A Digital SLR: There are a number of reasons why a digital SLR camera shoots better video than your good ol’ point and click digital camera or camcorder, most of which can be summed up by “control”. With a DSLR camera, you can adjust the depth of field and frame rate of your images, making the quality of your video resemble a Hollywood film more than your dad’s home videos. In comparison to professional camera rentals (and camerapeople), a DSLR is an inexpensive choice, ranging from $200 for a perfectly decent basic model to $4000 and beyond for a professional model. Because they cost what a digital point-and-click used to cost a few years ago, chances are a friend or a colleague already has one that you can borrow.
A SmartPhone: If you can’t get your hands on a Digital SLR camera, try your SmartPhone. Phone cameras have made incredible leaps and bounds in recent years, with many now able to shoot HD video, add filters, record slow motion, and edit in-phone. If you decide to shoot on your SmartPhone, though, make sure to use a tripod, and whatever you do, don’t use your camera’s zoom function; your image will come out as grainy. If you don’t believe that you can shoot a professional video on your phone, just take a look at these music videos, all shot on an iPhone.
Once you’ve found the right device to shoot your video on, you can get to work on where to shoot it. A DIY lighting studio can be put together for a couple hundred dollars, but if you’re short on time and money, natural light is a great replacement for studio lighting. Try to pick a spot near a window that has plenty of indirect sunlight streaming through it. Stand facing the window, with the camera and tripod between you and the window.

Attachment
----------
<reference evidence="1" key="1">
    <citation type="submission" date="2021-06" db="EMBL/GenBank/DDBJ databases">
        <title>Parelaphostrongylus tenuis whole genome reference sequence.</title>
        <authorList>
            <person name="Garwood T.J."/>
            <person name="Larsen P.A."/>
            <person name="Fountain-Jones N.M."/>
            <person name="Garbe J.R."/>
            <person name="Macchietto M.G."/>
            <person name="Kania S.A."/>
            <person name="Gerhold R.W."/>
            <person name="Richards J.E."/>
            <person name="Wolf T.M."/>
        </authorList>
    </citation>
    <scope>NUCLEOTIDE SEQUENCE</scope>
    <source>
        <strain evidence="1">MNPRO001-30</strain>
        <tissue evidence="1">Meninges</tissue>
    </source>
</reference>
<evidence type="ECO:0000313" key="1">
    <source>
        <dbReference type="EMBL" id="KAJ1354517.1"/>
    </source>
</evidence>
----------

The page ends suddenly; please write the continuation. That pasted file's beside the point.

If you don’t want your viewers to see your messy office (or bedroom) behind you, consider investing in a roll of white paper (about $50 at craft stores) that you can use as a “sweep”, or neutral background behind you.
All the excitement around producing a great image can curtail the other most important aspect of film making: sound. Recording audio directly from your camera is rarely a good idea: Chances are, the microphone will be too far away from the subject’s voice to be heard properly, resultig in a recording full of echoes and fuzz. Instead, place a separate device (a directional microphone works great, but any recording device will do in a pinch) close to whomever is speaking, and record sound as your recording video.
Ideally, sound shouldn’t be recorded in a big, open room (ever shouted in an underground parking lot?). If you’re shooting indoors, try to find a relatively small, well insulated space (carpeted is best). If your recording still sounds tinny, try padding your recording space with blankets, foam, or even egg cartons.
Editing, Exporting, Uploading
Chances are, you already have video editing software on your computer capable of making cuts, adding transitions, and exporting your video just the way you want it. iMovie, for example, comes standard on all Macs, and couldn’t be simpler to use (a few online forums and “how-to” videos should solve any questions you might have). Best yet, most video editing software offers export options designed to export videos for online streaming, so that you’ll never have to gripe about the dizzying mathematics of bit rates, formats, and codecs (and believe us, they are dizzying).
Once your video is exported, all that’s left to do is upload it to a hosting site. While YouTube may seem like an obvious choice, there are plenty of alternatives designed specifically for small businesses looking to get insights from their product videos. Take a look at Vimeo, VidYard, and Wistia too, who all offer heightened analytics and features that will help you get the most out of your product video – for free or next to nothing.
As If You Need More Convincing
Most Recommended Articles:
About Bee Kay
Bee Kay is an artist and writer with a knack for writing about the intersections between web design and everyday life.